Public sentiment for impeachment is strong, and stands to grow stronger given a thoughtful discussion of constitutional standards and a full and fair inquiry, one that allows the president to explain and defend his conduct fully.
But beyond public opinion, there are legal and constitutional considerations that make impeachment a live concern now. High crimes and misdemeanors, the constitutional standard for impeachment and removal from office, may well apply to President Bush’s systemic abuses of power and failures to uphold the law.
These include directing illegal domestic wiretapping and surveillance, detainee abuse and torture, indifference to human life in responding to Hurricane Katrina, ill-equipping US soldiers and failing to plan for the Iraq occupation, deceiving Congress and Americans about reasons for the war in Iraq and possibly seeking to cover up those deceptions by leaking misleading classified information. These actions have disturbing parallels with offenses for which Nixon was impeached.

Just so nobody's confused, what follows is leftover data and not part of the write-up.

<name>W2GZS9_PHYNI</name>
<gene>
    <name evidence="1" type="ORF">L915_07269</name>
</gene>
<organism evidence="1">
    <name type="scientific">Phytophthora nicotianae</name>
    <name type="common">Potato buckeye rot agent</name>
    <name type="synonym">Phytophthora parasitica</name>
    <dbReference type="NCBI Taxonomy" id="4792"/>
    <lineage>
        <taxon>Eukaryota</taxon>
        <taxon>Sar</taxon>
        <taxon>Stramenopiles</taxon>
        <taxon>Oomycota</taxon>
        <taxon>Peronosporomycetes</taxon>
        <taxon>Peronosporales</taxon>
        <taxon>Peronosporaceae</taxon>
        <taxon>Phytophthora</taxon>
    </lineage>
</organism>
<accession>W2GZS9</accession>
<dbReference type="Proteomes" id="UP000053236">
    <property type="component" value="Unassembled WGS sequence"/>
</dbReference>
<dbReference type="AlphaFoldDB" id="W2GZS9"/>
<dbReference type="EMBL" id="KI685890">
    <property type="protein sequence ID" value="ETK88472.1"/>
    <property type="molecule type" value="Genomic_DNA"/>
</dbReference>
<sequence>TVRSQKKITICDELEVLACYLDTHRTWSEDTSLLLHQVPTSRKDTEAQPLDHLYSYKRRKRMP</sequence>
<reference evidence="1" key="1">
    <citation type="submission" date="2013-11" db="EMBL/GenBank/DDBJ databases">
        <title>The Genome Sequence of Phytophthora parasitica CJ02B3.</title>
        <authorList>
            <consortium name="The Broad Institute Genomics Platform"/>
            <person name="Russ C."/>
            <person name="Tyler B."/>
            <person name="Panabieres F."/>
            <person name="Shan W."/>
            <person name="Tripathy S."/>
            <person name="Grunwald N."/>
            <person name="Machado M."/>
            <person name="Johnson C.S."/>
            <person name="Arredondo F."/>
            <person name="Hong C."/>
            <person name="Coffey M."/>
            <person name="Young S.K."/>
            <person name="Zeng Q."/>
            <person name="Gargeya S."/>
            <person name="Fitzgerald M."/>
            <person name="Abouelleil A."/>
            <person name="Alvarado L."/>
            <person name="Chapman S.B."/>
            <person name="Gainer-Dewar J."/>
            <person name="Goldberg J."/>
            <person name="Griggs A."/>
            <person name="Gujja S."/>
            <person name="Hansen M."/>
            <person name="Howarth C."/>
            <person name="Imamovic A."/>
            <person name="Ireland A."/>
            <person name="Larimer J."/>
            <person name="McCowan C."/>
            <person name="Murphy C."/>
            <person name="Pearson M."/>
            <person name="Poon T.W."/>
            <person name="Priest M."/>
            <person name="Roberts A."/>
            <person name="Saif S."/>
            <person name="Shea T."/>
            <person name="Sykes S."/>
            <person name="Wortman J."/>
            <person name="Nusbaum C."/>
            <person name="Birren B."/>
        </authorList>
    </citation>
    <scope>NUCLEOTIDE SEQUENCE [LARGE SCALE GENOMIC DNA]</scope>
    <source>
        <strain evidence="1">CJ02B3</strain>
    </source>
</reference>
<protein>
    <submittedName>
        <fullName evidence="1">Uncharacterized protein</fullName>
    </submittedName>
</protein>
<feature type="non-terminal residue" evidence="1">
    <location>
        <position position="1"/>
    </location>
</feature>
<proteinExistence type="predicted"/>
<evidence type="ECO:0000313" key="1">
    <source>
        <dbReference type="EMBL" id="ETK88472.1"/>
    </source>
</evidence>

I served on the House Judiciary Committee, which voted to impeach him. It did painstaking, bipartisan work in assessing and applying constitutional and legal standards to Nixon’s actions. Measured by the same objective standards as were used in Nixon’s case, an impeachment inquiry into Bush’s actions would be appropriate, and a vote to impeach at the end of that inquiry would not be a surprising outcome.
When checks and balances fail to restrain a president from abuses of power or from subverting the Constitution, impeachment and removal from office is the framers’ remedy. It is the tool they gave future generations to protect democracy and the rule of law, and not to explore it now would be a culpable failure to follow their intent.
That’s why US Rep. John Conyers, D-Mich., in line to chair of the House Judiciary Committee, and some 37 congressional Democrats, already have uttered the “i” word and raised the issue of impeachment before the election, even though the Democratic leaders didn’t want to discuss it.
Whether out of political strategy or timidity we fail to breathe a word about, much less openly debate, impeaching a president so committed to executive overreach, Americans — Republicans and Democrats alike — risk undermining the Constitution and compromising our ability to hold future presidents accountable under the law.